A few weeks ago I visited a fantastic charity which uses gardening to change the lives of disabled people. Thrive looks after gardens in Battersea park and relies on an army of volunteers to carry out its work.
I was reading their brochure again this morning, when a couple of paragraphs by gardener Monty Don stood out and made me stop and think. I’m not sure why, but they just did…
“For the first fifteen years or so of my life
I hated gardening. I was brought up in a
large family with a sprawling garden and
my parents not unreasonably saw their
five children as a useful workforce in the
perpetual struggle of keeping it under
control and producing all our vegetables.
Most days we would be handed out
tasks that, with hindsight, were not at
all unreasonable. The lawn had to be
mown, the strawberries weeded, parsnips
thinned or perhaps the potatoes earthed
up. At the time I did them all slowly and
unwillingly and certainly without a glimmer
of pleasure. But I spent a long time in the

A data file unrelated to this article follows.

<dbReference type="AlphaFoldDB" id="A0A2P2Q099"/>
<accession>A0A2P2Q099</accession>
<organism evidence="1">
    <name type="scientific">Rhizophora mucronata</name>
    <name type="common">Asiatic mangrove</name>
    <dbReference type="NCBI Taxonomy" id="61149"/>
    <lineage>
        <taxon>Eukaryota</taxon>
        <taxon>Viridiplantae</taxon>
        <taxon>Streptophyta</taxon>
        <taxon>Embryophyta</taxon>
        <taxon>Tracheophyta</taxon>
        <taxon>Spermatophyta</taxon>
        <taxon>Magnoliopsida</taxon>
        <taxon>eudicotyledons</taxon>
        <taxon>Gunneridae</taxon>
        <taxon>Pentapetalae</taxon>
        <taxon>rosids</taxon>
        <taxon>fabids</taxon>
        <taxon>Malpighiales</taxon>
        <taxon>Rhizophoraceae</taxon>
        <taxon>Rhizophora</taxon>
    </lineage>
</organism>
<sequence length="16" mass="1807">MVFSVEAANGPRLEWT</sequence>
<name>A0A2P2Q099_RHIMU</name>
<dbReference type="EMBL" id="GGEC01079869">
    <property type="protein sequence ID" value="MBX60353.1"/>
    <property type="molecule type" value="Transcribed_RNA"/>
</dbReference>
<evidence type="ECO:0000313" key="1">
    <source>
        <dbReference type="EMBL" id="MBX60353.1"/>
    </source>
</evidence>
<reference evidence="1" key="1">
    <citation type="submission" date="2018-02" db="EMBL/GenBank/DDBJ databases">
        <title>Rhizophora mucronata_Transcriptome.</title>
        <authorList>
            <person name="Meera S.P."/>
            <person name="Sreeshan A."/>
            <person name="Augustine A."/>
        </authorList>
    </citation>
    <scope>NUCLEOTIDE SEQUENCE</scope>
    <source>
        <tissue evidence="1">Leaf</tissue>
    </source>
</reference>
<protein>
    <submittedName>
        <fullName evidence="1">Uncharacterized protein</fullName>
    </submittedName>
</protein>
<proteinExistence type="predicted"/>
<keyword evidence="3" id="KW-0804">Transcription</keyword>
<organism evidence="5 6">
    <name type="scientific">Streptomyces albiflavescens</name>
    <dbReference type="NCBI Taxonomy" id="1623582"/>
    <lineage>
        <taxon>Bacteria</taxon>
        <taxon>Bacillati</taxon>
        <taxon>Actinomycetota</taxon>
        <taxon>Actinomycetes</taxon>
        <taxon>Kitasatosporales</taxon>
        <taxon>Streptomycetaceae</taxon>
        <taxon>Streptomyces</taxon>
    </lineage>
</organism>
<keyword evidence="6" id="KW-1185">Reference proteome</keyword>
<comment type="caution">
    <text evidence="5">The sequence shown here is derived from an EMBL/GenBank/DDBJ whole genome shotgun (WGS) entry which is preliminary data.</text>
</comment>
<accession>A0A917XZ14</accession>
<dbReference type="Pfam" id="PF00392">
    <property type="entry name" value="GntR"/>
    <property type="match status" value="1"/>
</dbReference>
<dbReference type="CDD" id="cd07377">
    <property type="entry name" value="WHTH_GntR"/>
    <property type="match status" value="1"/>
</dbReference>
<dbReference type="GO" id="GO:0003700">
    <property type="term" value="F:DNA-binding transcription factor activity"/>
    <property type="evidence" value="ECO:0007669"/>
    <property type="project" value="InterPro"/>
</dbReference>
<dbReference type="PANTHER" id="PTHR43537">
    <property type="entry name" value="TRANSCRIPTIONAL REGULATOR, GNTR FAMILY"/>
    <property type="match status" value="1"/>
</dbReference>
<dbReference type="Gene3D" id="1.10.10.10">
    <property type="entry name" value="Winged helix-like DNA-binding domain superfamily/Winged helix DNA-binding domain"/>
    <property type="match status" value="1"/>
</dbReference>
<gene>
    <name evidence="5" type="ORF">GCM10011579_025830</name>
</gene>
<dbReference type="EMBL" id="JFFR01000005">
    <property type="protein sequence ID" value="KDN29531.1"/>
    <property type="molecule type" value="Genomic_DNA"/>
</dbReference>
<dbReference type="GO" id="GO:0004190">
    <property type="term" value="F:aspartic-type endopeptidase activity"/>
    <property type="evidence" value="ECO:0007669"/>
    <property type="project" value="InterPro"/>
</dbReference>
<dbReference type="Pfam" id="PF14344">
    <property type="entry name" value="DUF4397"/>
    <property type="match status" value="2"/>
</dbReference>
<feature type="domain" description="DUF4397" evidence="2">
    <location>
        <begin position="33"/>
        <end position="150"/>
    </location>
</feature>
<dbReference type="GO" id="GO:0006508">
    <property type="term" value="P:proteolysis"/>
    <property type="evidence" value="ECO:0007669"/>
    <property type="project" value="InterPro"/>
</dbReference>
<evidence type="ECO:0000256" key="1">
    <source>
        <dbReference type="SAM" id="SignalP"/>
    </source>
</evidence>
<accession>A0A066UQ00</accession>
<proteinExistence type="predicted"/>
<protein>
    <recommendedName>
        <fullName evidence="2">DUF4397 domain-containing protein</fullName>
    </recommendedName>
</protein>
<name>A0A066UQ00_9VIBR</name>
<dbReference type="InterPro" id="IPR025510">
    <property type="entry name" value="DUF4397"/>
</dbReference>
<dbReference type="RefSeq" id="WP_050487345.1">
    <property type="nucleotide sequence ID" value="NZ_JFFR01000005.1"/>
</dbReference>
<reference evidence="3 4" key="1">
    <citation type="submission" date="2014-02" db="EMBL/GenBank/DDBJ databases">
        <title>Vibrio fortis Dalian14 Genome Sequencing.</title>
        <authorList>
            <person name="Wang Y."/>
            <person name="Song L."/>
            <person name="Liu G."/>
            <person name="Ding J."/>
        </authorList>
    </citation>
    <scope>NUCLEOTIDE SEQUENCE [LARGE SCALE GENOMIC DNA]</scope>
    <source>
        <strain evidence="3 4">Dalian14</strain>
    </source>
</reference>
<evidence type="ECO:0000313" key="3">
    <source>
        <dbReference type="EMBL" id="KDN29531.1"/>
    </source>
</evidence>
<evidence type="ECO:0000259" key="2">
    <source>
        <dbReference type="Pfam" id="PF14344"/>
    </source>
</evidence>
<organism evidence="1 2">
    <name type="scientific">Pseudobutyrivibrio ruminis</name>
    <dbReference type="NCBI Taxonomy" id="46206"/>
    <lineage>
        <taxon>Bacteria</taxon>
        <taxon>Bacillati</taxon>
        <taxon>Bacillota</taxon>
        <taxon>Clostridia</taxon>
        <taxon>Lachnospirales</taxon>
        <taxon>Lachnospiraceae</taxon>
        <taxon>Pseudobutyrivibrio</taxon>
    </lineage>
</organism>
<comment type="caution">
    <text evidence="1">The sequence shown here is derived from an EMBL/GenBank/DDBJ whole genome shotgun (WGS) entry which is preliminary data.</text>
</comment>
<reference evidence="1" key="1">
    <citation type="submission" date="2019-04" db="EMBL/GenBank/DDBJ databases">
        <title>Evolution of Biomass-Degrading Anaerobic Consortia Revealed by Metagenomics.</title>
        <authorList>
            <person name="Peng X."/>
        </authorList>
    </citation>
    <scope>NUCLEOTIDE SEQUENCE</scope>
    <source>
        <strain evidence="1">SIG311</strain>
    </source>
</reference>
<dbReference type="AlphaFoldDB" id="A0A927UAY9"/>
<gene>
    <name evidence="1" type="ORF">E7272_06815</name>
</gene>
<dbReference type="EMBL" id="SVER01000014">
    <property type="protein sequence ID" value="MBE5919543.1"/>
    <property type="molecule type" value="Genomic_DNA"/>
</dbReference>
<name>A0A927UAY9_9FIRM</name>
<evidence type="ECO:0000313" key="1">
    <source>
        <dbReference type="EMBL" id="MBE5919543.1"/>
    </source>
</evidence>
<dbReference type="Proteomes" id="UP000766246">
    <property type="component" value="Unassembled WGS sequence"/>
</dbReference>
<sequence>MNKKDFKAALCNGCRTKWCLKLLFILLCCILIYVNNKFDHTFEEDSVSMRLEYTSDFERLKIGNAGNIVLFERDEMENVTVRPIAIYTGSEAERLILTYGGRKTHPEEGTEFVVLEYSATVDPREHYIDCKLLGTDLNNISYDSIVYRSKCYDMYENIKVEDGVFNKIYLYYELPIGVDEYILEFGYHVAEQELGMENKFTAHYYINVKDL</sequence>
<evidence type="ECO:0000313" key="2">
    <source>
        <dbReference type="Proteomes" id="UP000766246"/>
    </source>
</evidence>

garden and, despite myself, learnt how to
do many basic horticultural tasks. I learnt
“Then, when I was about 17, I was
sowing carrots after school on a mild,
midgy March evening. The sun was
setting behind the beech tree and the air
was full of the soft, folding calls of wood
pigeons going to roost. I suddenly had a
powerful sense of absolute contentment.
The earth felt perfectly smooth to my
fingers, the seed absolutely in the right
place in my cupped hand. I knew just what
to do and exactly how to do it. I knew that
this was a measure of happiness that I
would always be able to refer to.
That feeling has never really gone away.
There are days when you are glad to have
finished a certain job or when you long
for spring, but the garden and gardening
itself has never failed to be a source of
inspiration and comfort for me.”
Please have a look at the work that Thrive are doing, and if you can see a connection with your own world, I know that they would love to hear from you.